The respondent, an Area Organizer at the Service Selection Board in Rangia, Assam, faced accusations from a field assistant. She claimed he teased her, made her sit in office for long hours, made inappropriate phone calls at night, visited her residence uninvited late at night in the presence of her 2 children, and subjected her to sexually colored remarks. She lodged a complaint and an on-the-spot inquiry took place. The Complainant (field manager) also submitted a second complaint containing additional allegations against the Respondent.
Despite initial inquiries failing to prove the allegations, the Central Complaints Committee (CCC), formed by the Ministry of Home Affairs, found the respondent guilty. The respondent approached this in the Central Administrative Tribunal (CAT), requesting termination of the inquiry conducted by CCC but CAT refrained from forming an opinion due to ongoing CCC disciplinary proceedings. The High Court ruled that the CCC exceeded its authority in handling the second complaint and criticized its speculative findings. The case was then appealed before the Supreme Court.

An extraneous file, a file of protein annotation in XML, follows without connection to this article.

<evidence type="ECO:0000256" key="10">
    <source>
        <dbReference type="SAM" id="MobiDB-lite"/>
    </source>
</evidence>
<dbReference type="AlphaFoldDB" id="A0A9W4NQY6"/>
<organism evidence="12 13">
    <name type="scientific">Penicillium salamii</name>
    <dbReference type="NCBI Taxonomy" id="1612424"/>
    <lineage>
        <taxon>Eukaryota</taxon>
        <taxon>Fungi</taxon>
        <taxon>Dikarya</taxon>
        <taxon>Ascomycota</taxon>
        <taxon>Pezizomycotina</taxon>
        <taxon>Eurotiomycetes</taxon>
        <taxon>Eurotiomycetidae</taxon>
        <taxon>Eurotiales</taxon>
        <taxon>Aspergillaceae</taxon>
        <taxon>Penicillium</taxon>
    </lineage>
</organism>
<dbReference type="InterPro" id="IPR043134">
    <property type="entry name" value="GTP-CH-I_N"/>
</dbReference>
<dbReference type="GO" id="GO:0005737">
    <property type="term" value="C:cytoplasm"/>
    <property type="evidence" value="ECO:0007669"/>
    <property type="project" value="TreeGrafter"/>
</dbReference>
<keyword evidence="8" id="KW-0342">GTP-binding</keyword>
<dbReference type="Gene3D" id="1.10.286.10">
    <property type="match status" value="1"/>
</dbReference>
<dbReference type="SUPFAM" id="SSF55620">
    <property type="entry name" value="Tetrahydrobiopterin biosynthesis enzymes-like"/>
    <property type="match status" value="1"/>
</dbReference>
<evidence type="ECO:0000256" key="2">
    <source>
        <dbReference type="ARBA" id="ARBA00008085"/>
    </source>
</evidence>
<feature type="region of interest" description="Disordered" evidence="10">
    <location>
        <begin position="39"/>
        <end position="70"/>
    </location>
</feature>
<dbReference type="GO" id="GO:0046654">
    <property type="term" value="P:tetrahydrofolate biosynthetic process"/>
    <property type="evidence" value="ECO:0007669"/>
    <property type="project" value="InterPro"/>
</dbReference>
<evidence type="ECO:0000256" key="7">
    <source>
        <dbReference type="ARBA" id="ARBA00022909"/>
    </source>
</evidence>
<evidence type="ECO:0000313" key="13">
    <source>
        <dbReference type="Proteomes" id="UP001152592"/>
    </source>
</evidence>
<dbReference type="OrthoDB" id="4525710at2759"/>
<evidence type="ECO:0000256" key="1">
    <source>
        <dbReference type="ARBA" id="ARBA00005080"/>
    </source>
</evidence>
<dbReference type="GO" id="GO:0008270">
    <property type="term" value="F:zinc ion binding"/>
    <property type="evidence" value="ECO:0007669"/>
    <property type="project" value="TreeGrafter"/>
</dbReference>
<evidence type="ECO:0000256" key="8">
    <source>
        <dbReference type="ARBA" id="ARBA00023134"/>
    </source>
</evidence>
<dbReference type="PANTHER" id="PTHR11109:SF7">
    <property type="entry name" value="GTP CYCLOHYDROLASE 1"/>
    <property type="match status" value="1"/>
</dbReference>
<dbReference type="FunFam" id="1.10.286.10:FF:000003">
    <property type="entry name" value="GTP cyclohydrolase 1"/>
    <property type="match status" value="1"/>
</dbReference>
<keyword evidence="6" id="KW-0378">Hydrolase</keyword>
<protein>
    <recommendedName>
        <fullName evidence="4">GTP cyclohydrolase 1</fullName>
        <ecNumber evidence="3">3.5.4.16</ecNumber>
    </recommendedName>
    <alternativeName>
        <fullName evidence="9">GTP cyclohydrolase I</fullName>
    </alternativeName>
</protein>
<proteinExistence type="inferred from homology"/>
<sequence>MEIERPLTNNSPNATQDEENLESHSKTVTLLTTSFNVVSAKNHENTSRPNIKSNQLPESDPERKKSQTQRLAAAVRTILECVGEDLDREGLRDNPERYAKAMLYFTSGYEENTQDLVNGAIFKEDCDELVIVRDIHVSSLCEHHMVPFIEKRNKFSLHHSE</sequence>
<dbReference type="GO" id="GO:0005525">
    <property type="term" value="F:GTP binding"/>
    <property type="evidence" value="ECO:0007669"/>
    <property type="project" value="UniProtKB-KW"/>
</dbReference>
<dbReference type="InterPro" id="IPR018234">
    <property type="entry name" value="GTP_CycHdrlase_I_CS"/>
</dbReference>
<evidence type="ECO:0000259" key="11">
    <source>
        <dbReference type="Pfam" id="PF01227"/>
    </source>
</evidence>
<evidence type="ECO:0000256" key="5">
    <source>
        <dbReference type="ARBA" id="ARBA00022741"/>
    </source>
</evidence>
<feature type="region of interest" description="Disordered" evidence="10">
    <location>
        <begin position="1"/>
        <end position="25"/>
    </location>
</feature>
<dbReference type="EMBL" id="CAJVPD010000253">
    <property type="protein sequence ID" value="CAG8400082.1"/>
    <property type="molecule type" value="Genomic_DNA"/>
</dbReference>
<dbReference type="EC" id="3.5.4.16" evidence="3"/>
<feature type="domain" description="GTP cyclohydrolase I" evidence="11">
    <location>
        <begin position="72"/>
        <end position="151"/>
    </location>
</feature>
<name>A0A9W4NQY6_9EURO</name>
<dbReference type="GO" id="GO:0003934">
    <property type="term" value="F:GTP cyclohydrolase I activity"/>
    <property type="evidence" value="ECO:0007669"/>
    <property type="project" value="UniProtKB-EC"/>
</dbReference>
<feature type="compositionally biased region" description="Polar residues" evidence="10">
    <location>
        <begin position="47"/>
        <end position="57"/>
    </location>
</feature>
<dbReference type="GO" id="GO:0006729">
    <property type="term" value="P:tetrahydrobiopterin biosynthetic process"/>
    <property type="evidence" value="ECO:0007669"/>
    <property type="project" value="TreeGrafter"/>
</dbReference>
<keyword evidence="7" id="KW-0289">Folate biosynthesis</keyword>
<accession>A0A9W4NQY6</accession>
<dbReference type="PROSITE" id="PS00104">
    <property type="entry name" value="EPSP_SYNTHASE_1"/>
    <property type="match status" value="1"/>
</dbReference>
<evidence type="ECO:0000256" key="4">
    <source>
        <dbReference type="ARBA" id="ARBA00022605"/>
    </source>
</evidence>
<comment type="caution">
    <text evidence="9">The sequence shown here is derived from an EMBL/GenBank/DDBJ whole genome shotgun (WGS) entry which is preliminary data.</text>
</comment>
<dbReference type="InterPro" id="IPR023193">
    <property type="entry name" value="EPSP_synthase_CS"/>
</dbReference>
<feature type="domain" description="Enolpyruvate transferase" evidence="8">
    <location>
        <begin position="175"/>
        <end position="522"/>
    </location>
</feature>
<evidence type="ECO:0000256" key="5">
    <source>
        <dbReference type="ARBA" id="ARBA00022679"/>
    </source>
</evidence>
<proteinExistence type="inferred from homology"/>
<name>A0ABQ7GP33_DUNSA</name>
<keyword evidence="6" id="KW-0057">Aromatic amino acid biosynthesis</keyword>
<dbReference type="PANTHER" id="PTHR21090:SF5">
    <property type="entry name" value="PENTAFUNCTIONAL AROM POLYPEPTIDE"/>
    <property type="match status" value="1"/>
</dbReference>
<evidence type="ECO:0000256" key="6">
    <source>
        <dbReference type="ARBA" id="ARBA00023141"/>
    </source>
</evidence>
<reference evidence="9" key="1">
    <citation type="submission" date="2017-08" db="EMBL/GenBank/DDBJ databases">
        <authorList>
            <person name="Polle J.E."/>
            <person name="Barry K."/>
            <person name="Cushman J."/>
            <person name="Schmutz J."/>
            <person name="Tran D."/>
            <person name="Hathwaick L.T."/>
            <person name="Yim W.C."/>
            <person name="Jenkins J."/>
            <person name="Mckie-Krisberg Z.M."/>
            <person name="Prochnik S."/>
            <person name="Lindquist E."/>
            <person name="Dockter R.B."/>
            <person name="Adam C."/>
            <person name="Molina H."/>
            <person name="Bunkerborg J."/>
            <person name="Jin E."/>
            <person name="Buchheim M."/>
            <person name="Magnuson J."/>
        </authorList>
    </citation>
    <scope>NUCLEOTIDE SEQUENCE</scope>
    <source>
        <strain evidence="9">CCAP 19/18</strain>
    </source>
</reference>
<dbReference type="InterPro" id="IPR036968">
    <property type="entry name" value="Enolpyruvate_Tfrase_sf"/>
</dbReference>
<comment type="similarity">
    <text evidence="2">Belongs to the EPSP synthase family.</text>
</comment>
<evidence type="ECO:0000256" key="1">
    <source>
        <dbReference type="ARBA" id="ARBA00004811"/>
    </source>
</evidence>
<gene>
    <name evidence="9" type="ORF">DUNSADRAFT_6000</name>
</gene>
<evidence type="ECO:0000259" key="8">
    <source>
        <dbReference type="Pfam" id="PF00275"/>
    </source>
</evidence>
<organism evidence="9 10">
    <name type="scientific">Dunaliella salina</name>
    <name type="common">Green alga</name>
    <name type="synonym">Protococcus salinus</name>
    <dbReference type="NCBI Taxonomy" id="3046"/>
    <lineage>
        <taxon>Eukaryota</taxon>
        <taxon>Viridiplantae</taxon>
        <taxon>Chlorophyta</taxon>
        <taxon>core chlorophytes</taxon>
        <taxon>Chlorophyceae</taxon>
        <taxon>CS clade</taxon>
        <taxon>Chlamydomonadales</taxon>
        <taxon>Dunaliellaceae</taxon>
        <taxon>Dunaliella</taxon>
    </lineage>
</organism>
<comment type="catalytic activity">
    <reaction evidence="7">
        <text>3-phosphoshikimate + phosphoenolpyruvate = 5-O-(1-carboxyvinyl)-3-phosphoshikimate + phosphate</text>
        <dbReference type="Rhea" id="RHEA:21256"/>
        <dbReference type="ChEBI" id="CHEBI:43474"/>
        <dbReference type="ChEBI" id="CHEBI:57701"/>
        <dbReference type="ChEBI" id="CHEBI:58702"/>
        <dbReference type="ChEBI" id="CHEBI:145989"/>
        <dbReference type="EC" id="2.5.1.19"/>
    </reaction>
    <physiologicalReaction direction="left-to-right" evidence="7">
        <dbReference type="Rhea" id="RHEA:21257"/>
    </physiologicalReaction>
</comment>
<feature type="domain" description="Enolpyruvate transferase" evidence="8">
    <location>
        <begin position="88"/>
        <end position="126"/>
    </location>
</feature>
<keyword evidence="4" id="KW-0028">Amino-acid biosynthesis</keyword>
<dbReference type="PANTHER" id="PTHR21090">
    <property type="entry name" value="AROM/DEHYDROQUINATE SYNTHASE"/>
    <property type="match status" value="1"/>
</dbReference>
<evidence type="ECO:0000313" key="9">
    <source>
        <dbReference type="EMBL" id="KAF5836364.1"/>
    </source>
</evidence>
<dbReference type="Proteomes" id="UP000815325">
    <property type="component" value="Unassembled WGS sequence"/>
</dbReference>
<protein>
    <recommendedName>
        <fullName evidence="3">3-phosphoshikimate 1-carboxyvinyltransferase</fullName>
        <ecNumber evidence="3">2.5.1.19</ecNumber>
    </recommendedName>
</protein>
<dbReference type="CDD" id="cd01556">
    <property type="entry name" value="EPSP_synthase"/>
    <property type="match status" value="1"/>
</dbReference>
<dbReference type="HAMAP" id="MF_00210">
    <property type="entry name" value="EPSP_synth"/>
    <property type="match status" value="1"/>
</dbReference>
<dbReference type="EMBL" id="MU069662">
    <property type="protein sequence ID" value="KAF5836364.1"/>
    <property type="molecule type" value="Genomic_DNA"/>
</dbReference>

SUPREME COURT’S OBSERVATION:
DECISION OF SUPREME COURT:
The appeal was acknowledged and allowed by the Supreme Court, leading to the overturning of the High Court’s order. The penalty imposed by the Disciplinary Authority on the Respondent of the permanent withholding of 50% of the pension, was reinstated. Nonetheless, the Appellant was directed not to recover any funds previously disbursed to the Respondent.
In my view, while the Supreme Court’s commitment to ensuring procedural fairness in cases of sexual harassment is commendable, yet an opportunity was missed by the Supreme Court to delve into the proportionality of the imposed penalty. While rectifying procedural missteps, the Court could have taken a broader view, assessing whether the punishment meted out was equitable and just for both the victim and the respondent. The inherent limitations of financial consequences within the organizational structure raise questions about their impact on the well-being of the victim and their ability to act as a genuine deterrent to potential offenders. The current scenario, in my opinion, exemplified by a blanket imposition of a lifetime withholding of 50% of a government employee’s pension, appears to be excessively severe and warrants a critical re-examination.
Furthermore, this calls for a re-evaluation of the existing legal framework gains resonance when considering the inadequacy of financial penalties in reflecting the profound emotional and psychological trauma experienced by victims of sexual harassment. A crucial consideration is the need for a more comprehensive set of penalties, potentially including imprisonment, aligned with the gravity of the offense and akin to the punitive measures under the Indian Penal Code (IPC). Such an approach could potentially foster a deeper societal understanding of the severe consequences of sexual harassment and serve as a more effective deterrent.
Purvi Raheja is a 5th year B.B.A, LL.B. (Hons.) Student at VIPS, GGSIPU, New Delhi